In May 2006, armed only with a small rucksack and a staff, Tony Kevin, an overweight, sedentary, 63-year-old former diplomat, set off on an eight-week trek across Spain. But this was not just a very long walk — it was a pilgrimage.
From Granada, in the southeast, to Santiago de Compostela, in the far northwest, Tony followed the Via Mozarabe and the Via de la Plata, two of the many pilgrim trails that crisscross Spain and Portugal and that all lead to a single destination. In the Middle Ages, the cathedral city of Santiago de Compostela was Europe’s most famous centre of pilgrimage, and in recent years it has enjoyed a remarkable revival; every day towards noon, hundreds of hot, tired, and dusty pilgrims stream into Santiago Cathedral for the daily Pilgrim’s Mass.
What, in our busy, materialistic 21st century, is this apparently anachronistic phenomenon all about? What drives tens of thousands of people of all nationalities and creeds to make long, exhausting walks across the cold mountains and hot tablelands of Spain, to take part finally in a medieval Christian liturgy of spiritual renewal and reconciliation with God?
Walking the Camino beautifully captures the flavour of what it was like to walk the camino, and is filled with fascinating observations and anecdotes about the nature of contemporary Spain. And because pilgrimage is such a deeply personal experience that has the potential to unlock the deepest recesses of hidden memory and conscience, it is also a profound personal meditation on the nature of modern life.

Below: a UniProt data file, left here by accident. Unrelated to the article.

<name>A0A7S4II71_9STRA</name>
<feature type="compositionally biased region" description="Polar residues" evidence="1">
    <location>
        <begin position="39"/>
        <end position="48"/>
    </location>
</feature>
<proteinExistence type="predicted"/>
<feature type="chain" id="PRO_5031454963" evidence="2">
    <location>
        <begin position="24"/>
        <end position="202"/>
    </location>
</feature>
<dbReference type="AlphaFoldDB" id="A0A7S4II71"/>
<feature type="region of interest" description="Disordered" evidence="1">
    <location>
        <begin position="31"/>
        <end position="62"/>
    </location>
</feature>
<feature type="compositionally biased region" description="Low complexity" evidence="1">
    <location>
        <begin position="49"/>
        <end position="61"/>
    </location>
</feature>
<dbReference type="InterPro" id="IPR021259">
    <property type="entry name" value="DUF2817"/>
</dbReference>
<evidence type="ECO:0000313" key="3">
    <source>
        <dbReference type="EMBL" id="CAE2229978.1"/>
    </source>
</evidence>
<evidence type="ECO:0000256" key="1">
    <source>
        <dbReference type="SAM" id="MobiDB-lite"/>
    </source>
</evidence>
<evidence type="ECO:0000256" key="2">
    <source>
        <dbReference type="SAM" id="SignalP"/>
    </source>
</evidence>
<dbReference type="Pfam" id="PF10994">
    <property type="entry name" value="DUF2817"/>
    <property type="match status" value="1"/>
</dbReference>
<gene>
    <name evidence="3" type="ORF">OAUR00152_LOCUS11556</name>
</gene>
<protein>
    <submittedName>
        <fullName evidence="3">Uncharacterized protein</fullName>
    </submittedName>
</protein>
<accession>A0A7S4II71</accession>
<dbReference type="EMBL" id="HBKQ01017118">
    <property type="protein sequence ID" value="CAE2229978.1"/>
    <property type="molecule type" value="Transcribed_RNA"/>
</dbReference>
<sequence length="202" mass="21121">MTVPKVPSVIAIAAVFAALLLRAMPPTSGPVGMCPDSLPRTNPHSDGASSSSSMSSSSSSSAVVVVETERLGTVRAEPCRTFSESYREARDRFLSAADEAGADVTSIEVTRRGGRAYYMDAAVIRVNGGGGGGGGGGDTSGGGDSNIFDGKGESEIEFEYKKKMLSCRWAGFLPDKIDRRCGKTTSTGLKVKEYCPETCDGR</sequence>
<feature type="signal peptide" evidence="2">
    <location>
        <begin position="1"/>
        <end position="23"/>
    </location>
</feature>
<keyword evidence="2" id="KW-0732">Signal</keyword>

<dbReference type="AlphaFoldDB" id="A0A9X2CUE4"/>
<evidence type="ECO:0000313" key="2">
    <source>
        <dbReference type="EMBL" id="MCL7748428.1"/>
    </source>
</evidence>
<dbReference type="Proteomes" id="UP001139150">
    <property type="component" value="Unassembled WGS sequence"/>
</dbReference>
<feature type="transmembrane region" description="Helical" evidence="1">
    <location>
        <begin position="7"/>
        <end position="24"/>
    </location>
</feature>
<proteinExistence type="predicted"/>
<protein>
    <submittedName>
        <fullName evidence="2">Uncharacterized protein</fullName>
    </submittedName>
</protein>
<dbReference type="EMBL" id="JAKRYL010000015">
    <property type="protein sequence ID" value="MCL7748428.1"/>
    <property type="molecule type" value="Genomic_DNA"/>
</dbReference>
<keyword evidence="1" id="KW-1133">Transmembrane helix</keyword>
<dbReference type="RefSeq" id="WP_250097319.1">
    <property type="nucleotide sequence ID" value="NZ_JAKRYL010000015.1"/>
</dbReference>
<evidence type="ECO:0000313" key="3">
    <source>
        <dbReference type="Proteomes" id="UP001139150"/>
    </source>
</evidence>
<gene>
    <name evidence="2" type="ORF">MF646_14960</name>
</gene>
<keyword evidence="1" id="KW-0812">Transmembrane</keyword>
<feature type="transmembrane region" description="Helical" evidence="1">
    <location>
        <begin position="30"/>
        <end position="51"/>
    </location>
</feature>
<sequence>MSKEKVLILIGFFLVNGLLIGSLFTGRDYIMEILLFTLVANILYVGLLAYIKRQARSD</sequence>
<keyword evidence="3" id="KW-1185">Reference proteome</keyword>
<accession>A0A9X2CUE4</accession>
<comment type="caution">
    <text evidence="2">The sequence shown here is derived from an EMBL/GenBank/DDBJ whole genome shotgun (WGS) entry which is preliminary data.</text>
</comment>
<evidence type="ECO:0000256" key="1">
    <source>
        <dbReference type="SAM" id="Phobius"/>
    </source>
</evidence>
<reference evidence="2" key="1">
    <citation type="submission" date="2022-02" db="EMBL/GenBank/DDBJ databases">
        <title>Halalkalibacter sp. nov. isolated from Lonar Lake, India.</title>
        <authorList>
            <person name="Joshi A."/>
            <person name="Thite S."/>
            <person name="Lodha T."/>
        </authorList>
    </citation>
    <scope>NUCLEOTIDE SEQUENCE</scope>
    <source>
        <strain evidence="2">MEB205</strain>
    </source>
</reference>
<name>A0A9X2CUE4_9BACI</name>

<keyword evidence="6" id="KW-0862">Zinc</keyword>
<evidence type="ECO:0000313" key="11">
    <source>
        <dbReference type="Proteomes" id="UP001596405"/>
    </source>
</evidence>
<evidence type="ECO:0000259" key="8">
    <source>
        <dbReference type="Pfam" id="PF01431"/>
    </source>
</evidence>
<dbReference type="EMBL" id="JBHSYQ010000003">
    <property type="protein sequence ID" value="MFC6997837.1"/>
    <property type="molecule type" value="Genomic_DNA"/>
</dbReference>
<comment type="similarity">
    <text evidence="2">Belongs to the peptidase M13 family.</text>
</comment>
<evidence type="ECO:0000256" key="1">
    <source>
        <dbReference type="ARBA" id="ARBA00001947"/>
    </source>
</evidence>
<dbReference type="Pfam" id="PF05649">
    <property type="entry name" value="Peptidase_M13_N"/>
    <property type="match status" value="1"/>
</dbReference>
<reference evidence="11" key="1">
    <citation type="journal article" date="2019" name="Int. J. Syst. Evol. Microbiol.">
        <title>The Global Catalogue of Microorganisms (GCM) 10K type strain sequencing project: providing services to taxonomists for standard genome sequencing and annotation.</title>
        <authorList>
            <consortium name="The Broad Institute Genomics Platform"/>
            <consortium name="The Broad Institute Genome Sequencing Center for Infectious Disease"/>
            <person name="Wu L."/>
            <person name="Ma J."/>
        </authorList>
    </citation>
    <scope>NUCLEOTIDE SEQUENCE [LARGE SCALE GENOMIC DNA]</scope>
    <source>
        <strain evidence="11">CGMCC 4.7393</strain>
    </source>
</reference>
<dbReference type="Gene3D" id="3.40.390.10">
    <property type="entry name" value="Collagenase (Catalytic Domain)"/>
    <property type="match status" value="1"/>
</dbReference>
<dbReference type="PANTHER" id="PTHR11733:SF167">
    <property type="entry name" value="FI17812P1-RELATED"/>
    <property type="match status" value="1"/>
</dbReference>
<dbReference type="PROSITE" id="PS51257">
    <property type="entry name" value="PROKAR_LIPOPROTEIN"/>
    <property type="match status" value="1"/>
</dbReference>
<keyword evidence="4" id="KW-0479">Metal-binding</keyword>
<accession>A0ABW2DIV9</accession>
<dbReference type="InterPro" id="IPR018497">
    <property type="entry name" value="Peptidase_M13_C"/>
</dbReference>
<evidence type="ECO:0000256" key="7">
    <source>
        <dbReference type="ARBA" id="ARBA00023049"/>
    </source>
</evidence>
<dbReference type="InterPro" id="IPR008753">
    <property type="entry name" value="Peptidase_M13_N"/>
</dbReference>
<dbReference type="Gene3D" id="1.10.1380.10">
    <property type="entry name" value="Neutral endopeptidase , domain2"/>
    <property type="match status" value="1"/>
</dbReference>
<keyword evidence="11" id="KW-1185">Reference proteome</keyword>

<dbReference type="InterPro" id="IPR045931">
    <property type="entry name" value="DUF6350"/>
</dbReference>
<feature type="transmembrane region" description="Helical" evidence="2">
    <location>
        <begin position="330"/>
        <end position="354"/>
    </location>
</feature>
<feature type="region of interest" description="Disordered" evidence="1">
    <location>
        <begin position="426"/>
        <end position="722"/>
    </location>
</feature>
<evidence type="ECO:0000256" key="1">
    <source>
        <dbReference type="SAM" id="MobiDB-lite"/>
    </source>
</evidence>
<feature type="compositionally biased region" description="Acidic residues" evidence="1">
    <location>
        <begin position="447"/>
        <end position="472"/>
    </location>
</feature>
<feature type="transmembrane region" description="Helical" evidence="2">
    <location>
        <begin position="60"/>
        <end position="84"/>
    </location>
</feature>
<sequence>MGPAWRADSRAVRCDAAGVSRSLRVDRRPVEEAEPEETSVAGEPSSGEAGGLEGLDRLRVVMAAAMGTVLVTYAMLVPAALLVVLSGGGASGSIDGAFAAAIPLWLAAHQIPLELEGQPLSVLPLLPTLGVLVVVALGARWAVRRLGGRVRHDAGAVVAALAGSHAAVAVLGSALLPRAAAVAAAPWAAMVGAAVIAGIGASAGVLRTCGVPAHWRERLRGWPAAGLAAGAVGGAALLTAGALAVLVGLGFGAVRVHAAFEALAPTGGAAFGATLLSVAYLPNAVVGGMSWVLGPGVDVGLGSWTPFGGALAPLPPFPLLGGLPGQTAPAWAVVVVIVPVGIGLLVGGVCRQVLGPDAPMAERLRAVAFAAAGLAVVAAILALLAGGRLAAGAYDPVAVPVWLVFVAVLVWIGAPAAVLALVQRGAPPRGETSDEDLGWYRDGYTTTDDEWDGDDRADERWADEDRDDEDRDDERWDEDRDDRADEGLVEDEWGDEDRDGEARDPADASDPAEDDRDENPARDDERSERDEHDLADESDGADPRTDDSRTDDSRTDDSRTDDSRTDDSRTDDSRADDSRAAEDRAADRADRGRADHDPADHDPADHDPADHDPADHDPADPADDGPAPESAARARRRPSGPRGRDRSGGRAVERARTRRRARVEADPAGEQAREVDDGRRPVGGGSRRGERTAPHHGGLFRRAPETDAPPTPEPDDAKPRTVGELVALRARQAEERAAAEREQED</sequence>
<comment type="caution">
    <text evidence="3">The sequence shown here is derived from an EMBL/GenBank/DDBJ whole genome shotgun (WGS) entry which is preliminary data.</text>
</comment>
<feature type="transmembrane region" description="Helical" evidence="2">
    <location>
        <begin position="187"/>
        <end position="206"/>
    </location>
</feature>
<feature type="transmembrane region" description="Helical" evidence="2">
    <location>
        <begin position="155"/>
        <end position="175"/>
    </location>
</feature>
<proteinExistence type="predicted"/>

It will be of interest to people who contemplate making, or who have made this walk; to those interested in the politics and culture of contemporary Spain; and indeed anyone who appreciates fine travel writing.
‘Go the distance with Kevin this one: it may well help inspire your own faith journey.’
Marjorie Lewis-Jones, Insights
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‘In this lovely book about an inspiring journey, this “rather overweight and sedentary 63-year-old man” writes about the enormous challenges of walking across Spain and the rewards he found in contemplation, reflection, and the spirit of fellowship he shared with his fellow travellers. This memoir is a deeply personal journey, but Kevin also ponders the old-fashioned notion of pilgrimage in the frenetic 21st century.’
‘Its strength … is its observant, informed, humane reflectiveness. Kevin’s excursions into practical advice alone make the book worthwhile.’
Gerard Windsor, Sydney Morning Herald
'Walking the Camino is like a cold Spanish beer … [Kevin] takes the less travelled trail from south to north; longer, but a lot more interesting.
‘If you're brave or foolish enough to tackle the trip, Walking the Camino, as replete with travel tips as it is with wisdom, would be the perfect partner.’
Barry Oakley, Weekend Australian